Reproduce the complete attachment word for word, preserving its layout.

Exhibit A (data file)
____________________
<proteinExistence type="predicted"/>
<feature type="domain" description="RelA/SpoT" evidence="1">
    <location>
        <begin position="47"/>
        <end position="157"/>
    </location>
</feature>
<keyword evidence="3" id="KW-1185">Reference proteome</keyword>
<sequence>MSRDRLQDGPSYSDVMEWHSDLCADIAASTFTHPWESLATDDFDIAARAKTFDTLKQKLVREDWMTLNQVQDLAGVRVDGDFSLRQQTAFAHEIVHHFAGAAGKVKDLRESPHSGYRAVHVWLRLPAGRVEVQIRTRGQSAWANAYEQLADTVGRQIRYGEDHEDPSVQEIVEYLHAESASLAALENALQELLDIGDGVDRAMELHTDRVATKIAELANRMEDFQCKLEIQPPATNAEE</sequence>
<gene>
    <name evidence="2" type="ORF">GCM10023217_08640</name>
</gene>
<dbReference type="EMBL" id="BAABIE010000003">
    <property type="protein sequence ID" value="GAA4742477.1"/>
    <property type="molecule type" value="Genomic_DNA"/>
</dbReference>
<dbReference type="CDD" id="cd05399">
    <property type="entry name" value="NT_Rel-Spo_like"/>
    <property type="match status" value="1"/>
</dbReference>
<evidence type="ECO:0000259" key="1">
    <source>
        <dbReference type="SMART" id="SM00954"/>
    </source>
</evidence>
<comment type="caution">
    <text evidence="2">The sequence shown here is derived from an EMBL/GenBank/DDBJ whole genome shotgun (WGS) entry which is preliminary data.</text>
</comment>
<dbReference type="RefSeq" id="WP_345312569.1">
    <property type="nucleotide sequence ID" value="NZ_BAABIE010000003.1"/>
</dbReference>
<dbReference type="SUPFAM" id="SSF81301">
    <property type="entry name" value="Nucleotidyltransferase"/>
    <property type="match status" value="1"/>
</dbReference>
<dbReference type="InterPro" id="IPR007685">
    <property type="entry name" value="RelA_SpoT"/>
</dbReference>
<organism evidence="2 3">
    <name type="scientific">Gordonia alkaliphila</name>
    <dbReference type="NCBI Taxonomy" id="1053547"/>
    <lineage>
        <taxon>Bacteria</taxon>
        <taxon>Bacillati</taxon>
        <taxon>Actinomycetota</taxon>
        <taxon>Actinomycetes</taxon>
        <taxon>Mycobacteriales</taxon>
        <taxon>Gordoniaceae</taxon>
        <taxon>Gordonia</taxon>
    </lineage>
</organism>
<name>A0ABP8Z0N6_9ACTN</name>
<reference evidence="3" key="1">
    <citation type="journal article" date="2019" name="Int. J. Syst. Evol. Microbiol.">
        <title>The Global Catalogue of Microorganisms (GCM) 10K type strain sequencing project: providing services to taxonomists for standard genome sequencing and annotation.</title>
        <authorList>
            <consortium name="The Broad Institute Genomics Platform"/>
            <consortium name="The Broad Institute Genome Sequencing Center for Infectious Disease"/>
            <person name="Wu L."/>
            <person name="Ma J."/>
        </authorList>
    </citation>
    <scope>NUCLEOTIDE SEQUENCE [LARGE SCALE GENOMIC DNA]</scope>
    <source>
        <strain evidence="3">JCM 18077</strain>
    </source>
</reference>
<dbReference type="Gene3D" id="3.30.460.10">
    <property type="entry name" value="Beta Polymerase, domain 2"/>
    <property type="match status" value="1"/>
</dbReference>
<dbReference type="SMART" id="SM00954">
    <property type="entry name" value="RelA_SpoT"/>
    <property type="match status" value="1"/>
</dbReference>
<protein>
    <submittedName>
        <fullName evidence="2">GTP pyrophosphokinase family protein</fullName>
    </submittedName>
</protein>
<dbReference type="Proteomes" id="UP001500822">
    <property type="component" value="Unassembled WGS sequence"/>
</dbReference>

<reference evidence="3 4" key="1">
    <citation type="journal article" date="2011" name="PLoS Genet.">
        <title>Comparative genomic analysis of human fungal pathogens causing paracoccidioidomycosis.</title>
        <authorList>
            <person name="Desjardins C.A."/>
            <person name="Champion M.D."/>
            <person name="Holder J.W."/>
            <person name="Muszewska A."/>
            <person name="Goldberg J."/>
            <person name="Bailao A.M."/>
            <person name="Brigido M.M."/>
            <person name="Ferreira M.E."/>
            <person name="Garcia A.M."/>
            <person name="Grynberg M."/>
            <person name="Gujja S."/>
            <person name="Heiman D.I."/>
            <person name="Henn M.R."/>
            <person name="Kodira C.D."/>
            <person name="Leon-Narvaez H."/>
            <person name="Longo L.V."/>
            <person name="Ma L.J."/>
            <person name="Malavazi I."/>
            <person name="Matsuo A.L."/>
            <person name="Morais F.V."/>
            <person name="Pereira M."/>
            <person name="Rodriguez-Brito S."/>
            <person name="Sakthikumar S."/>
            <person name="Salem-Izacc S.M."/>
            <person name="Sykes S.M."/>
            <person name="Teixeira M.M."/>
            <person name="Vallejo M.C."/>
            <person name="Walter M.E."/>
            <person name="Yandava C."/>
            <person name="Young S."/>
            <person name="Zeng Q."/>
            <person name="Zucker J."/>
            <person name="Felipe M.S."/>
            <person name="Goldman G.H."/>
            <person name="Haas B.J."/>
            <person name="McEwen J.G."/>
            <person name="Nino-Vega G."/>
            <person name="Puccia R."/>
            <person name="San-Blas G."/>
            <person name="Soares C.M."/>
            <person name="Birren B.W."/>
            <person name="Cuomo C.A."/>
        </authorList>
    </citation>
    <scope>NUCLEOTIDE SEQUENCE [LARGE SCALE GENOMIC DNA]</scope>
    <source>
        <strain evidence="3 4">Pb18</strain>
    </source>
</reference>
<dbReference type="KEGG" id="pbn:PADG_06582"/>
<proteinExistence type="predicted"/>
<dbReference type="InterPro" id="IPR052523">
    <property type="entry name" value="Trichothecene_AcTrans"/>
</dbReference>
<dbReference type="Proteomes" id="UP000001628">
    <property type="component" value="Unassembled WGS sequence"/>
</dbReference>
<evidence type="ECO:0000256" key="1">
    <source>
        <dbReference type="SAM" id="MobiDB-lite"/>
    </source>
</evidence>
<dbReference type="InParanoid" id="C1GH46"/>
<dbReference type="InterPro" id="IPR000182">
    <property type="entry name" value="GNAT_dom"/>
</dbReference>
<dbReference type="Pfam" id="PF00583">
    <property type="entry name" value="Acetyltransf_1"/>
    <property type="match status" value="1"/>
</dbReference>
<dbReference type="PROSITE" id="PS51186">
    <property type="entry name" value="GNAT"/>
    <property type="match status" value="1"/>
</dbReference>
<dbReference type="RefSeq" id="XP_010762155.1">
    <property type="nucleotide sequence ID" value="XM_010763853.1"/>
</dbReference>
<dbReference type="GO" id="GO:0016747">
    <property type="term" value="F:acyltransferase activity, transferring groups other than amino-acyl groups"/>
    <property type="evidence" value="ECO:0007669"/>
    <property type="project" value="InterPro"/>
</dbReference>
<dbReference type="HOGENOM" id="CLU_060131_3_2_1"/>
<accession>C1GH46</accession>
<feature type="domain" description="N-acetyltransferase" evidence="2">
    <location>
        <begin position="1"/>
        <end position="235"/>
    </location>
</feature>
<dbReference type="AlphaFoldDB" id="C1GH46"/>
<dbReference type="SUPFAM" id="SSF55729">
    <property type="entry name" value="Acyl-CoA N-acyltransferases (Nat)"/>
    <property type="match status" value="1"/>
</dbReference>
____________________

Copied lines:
<proteinExistence type="predicted"/>
<feature type="domain" description="RelA/SpoT" evidence="1">
    <location>
        <begin position="47"/>
        <end position="157"/>
    </location>
</feature>
<keyword evidence="3" id="KW-1185">Reference proteome</keyword>
<sequence>MSRDRLQDGPSYSDVMEWHSDLCADIAASTFTHPWESLATDDFDIAARAKTFDTLKQKLVREDWMTLNQVQDLAGVRVDGDFSLRQQTAFAHEIVHHFAGAAGKVKDLRESPHSGYRAVHVWLRLPAGRVEVQIRTRGQSAWANAYEQLADTVGRQIRYGEDHEDPSVQEIVEYLHAESASLAALENALQELLDIGDGVDRAMELHTDRVATKIAELANRMEDFQCKLEIQPPATNAEE</sequence>
<gene>
    <name evidence="2" type="ORF">GCM10023217_08640</name>
</gene>
<dbReference type="EMBL" id="BAABIE010000003">
    <property type="protein sequence ID" value="GAA4742477.1"/>
    <property type="molecule type" value="Genomic_DNA"/>
</dbReference>
<dbReference type="CDD" id="cd05399">
    <property type="entry name" value="NT_Rel-Spo_like"/>
    <property type="match status" value="1"/>
</dbReference>
<evidence type="ECO:0000259" key="1">
    <source>
        <dbReference type="SMART" id="SM00954"/>
    </source>
</evidence>
<comment type="caution">
    <text evidence="2">The sequence shown here is derived from an EMBL/GenBank/DDBJ whole genome shotgun (WGS) entry which is preliminary data.</text>
</comment>
<dbReference type="RefSeq" id="WP_345312569.1">
    <property type="nucleotide sequence ID" value="NZ_BAABIE010000003.1"/>
</dbReference>
<dbReference type="SUPFAM" id="SSF81301">
    <property type="entry name" value="Nucleotidyltransferase"/>
    <property type="match status" value="1"/>
</dbReference>
<dbReference type="InterPro" id="IPR007685">
    <property type="entry name" value="RelA_SpoT"/>
</dbReference>
<organism evidence="2 3">
    <name type="scientific">Gordonia alkaliphila</name>
    <dbReference type="NCBI Taxonomy" id="1053547"/>
    <lineage>
        <taxon>Bacteria</taxon>
        <taxon>Bacillati</taxon>
        <taxon>Actinomycetota</taxon>
        <taxon>Actinomycetes</taxon>
        <taxon>Mycobacteriales</taxon>
        <taxon>Gordoniaceae</taxon>
        <taxon>Gordonia</taxon>
    </lineage>
</organism>
<name>A0ABP8Z0N6_9ACTN</name>
<reference evidence="3" key="1">
    <citation type="journal article" date="2019" name="Int. J. Syst. Evol. Microbiol.">
        <title>The Global Catalogue of Microorganisms (GCM) 10K type strain sequencing project: providing services to taxonomists for standard genome sequencing and annotation.</title>
        <authorList>
            <consortium name="The Broad Institute Genomics Platform"/>
            <consortium name="The Broad Institute Genome Sequencing Center for Infectious Disease"/>
            <person name="Wu L."/>
            <person name="Ma J."/>
        </authorList>
    </citation>
    <scope>NUCLEOTIDE SEQUENCE [LARGE SCALE GENOMIC DNA]</scope>
    <source>
        <strain evidence="3">JCM 18077</strain>
    </source>
</reference>
<dbReference type="Gene3D" id="3.30.460.10">
    <property type="entry name" value="Beta Polymerase, domain 2"/>
    <property type="match status" value="1"/>
</dbReference>
<dbReference type="SMART" id="SM00954">
    <property type="entry name" value="RelA_SpoT"/>
    <property type="match status" value="1"/>
</dbReference>
<protein>
    <submittedName>
        <fullName evidence="2">GTP pyrophosphokinase family protein</fullName>
    </submittedName>
</protein>
<dbReference type="Proteomes" id="UP001500822">
    <property type="component" value="Unassembled WGS sequence"/>
</dbReference>

<reference evidence="3 4" key="1">
    <citation type="journal article" date="2011" name="PLoS Genet.">
        <title>Comparative genomic analysis of human fungal pathogens causing paracoccidioidomycosis.</title>
        <authorList>
            <person name="Desjardins C.A."/>
            <person name="Champion M.D."/>
            <person name="Holder J.W."/>
            <person name="Muszewska A."/>
            <person name="Goldberg J."/>
            <person name="Bailao A.M."/>
            <person name="Brigido M.M."/>
            <person name="Ferreira M.E."/>
            <person name="Garcia A.M."/>
            <person name="Grynberg M."/>
            <person name="Gujja S."/>
            <person name="Heiman D.I."/>
            <person name="Henn M.R."/>
            <person name="Kodira C.D."/>
            <person name="Leon-Narvaez H."/>
            <person name="Longo L.V."/>
            <person name="Ma L.J."/>
            <person name="Malavazi I."/>
            <person name="Matsuo A.L."/>
            <person name="Morais F.V."/>
            <person name="Pereira M."/>
            <person name="Rodriguez-Brito S."/>
            <person name="Sakthikumar S."/>
            <person name="Salem-Izacc S.M."/>
            <person name="Sykes S.M."/>
            <person name="Teixeira M.M."/>
            <person name="Vallejo M.C."/>
            <person name="Walter M.E."/>
            <person name="Yandava C."/>
            <person name="Young S."/>
            <person name="Zeng Q."/>
            <person name="Zucker J."/>
            <person name="Felipe M.S."/>
            <person name="Goldman G.H."/>
            <person name="Haas B.J."/>
            <person name="McEwen J.G."/>
            <person name="Nino-Vega G."/>
            <person name="Puccia R."/>
            <person name="San-Blas G."/>
            <person name="Soares C.M."/>
            <person name="Birren B.W."/>
            <person name="Cuomo C.A."/>
        </authorList>
    </citation>
    <scope>NUCLEOTIDE SEQUENCE [LARGE SCALE GENOMIC DNA]</scope>
    <source>
        <strain evidence="3 4">Pb18</strain>
    </source>
</reference>
<dbReference type="KEGG" id="pbn:PADG_06582"/>
<proteinExistence type="predicted"/>
<dbReference type="InterPro" id="IPR052523">
    <property type="entry name" value="Trichothecene_AcTrans"/>
</dbReference>
<dbReference type="Proteomes" id="UP000001628">
    <property type="component" value="Unassembled WGS sequence"/>
</dbReference>
<evidence type="ECO:0000256" key="1">
    <source>
        <dbReference type="SAM" id="MobiDB-lite"/>
    </source>
</evidence>
<dbReference type="InParanoid" id="C1GH46"/>
<dbReference type="InterPro" id="IPR000182">
    <property type="entry name" value="GNAT_dom"/>
</dbReference>
<dbReference type="Pfam" id="PF00583">
    <property type="entry name" value="Acetyltransf_1"/>
    <property type="match status" value="1"/>
</dbReference>
<dbReference type="PROSITE" id="PS51186">
    <property type="entry name" value="GNAT"/>
    <property type="match status" value="1"/>
</dbReference>
<dbReference type="RefSeq" id="XP_010762155.1">
    <property type="nucleotide sequence ID" value="XM_010763853.1"/>
</dbReference>
<dbReference type="GO" id="GO:0016747">
    <property type="term" value="F:acyltransferase activity, transferring groups other than amino-acyl groups"/>
    <property type="evidence" value="ECO:0007669"/>
    <property type="project" value="InterPro"/>
</dbReference>
<dbReference type="HOGENOM" id="CLU_060131_3_2_1"/>
<accession>C1GH46</accession>
<feature type="domain" description="N-acetyltransferase" evidence="2">
    <location>
        <begin position="1"/>
        <end position="235"/>
    </location>
</feature>
<dbReference type="AlphaFoldDB" id="C1GH46"/>
<dbReference type="SUPFAM" id="SSF55729">
    <property type="entry name" value="Acyl-CoA N-acyltransferases (Nat)"/>
    <property type="match status" value="1"/>
</dbReference>